Then Jesus said to them, “Give back to Caesar what is Caesar’s and to God what is God’s.” (Mark 12:17,  NIV)

“What the IRS doesn’t know won’t hurt them.”

Those words came from my college professor while justifying his reasons for intentionally misrepresenting his tax returns. In view of the recent scandals involving the Internal Revenue Service and their intrusions into people’s privacy, it would be tempting to agree with his philosophy. It is easy to rationalize our actions when there is corporate misconduct – even easier when it benefits us financially.

The justification goes something like this: As a Christian who gives to the local church and missions, I sponsor and support many homeless, underprivileged, widowed, and orphaned people, and the government doesn’t seem to be doing an adequate job addressing this need; therefore, it’s okay for me to “creatively doctor” my tax returns since I’m already doing my fair share for the nation’s good. Another rationalization is: since the government continues to sponsor organizations and fund activities that oppose Scriptural morals, it’s okay to fudge on my tax returns to reduce the amount of taxes I owe. Unfortunately, this taxable perspective doesn’t align with what Jesus taught.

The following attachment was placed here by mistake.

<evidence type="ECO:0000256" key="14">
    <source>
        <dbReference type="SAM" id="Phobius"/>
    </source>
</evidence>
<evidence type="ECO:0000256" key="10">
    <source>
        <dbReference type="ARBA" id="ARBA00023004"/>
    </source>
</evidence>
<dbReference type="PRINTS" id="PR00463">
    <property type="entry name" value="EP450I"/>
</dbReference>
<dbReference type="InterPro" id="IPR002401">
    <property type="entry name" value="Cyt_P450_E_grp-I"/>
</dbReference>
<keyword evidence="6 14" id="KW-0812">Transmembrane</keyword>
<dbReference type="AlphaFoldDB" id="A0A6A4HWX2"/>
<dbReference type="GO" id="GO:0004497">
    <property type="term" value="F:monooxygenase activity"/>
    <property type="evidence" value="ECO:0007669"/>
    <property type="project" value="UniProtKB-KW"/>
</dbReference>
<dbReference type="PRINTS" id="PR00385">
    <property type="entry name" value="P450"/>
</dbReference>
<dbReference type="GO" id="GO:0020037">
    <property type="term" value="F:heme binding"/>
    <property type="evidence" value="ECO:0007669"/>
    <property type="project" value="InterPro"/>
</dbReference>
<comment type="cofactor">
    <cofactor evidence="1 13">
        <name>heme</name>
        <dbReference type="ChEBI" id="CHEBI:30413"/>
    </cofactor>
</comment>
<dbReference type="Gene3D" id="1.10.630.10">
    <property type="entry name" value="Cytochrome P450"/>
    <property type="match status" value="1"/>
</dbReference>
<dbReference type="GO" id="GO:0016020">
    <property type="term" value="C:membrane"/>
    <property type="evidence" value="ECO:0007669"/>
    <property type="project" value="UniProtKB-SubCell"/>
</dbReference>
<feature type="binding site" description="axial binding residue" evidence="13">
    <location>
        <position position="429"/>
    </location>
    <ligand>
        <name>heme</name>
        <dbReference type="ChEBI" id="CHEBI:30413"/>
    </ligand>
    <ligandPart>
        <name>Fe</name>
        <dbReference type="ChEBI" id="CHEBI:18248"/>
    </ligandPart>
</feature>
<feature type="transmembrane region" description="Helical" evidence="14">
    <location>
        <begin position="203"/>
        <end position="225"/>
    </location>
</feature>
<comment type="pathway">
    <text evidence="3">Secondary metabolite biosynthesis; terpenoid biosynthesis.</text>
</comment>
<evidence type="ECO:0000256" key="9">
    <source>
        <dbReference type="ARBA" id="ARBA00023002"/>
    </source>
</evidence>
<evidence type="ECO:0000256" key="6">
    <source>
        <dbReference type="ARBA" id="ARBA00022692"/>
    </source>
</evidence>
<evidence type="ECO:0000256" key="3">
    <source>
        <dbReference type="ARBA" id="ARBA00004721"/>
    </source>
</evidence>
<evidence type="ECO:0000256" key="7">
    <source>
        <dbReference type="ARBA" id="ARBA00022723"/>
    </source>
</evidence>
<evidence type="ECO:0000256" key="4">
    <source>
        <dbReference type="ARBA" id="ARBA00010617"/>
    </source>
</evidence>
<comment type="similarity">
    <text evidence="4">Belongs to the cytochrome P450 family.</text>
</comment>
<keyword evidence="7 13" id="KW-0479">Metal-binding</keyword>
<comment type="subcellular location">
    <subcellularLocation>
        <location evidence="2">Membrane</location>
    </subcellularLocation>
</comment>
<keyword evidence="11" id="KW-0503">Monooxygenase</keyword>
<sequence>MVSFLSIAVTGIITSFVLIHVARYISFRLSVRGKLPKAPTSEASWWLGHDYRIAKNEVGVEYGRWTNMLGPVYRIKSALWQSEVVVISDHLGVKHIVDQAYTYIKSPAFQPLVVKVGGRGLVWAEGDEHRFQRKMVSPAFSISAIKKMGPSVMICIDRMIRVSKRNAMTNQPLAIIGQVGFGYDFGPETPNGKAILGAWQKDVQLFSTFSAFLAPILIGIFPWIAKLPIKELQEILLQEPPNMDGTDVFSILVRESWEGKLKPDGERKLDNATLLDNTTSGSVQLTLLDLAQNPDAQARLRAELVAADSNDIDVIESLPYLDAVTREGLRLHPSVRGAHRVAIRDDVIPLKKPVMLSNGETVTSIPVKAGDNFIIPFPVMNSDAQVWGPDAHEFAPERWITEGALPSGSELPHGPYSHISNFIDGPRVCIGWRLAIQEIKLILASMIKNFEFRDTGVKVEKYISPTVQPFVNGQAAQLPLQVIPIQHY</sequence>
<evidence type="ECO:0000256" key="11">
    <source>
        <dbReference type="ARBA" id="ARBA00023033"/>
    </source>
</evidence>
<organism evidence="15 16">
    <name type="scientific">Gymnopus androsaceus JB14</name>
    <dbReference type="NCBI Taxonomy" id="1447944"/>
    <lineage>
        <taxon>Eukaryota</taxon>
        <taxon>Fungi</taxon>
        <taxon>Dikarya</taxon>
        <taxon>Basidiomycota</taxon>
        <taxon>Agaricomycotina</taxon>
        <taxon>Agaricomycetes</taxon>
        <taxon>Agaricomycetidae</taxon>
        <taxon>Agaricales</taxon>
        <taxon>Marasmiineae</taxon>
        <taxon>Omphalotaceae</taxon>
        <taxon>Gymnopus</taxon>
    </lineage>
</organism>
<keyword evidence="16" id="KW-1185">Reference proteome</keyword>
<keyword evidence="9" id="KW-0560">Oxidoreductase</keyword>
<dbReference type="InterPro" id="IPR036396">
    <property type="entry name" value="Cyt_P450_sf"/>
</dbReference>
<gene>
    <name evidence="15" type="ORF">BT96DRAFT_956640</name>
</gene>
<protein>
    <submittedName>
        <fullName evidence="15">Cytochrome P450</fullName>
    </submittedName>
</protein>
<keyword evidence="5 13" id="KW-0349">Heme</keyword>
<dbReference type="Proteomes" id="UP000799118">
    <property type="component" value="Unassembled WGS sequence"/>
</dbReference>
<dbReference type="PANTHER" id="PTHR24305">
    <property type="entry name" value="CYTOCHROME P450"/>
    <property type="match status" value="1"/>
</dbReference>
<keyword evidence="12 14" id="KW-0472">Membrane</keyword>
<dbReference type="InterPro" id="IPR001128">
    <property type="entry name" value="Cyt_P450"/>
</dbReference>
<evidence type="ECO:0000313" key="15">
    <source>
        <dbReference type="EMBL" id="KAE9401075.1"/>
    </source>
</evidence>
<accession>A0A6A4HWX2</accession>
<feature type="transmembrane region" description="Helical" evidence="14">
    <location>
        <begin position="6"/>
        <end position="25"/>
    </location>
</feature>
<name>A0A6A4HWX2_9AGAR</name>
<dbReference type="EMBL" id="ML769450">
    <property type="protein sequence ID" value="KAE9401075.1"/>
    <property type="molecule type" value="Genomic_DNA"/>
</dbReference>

The Pharisees brought a similar “situational ethics” question to Jesus. “Is it right to pay the imperial tax to Caesar or not?” (Mark 12:14). Although they were trying to catch Jesus in a no-win situation, I love His wise response. By telling them to pay Caesar his dues and to pay God His dues, Jesus changed the entire paradigm. Instead of a question of financial obligation, He made it one of financial integrity.

As a resident of the country, I am obligated to pay my fair share of taxes. When Jesus said to be “shrewd as snakes and as innocent as doves” (Matthew10:16), I believe it includes being knowledgeable about the tax code and using as many legal allowances available to reduce my overall financial exposure. However, I am also accountable to a higher moral code.

One day, I will stand before God to give an account for all my actions (Romans 14:12). This includes explaining my taxable gains, losses, and write-offs. Since God’s audit process is much more thorough than the IRS, my financial integrity must incorporate prudent practices that stand up under God’s scrutiny. All our financial resources are blessings from God. He will hold us all accountable for honest stewardship – including the money we’ve hidden from the IRS.

Now if we could just hold the IRS accountable to that same standard…..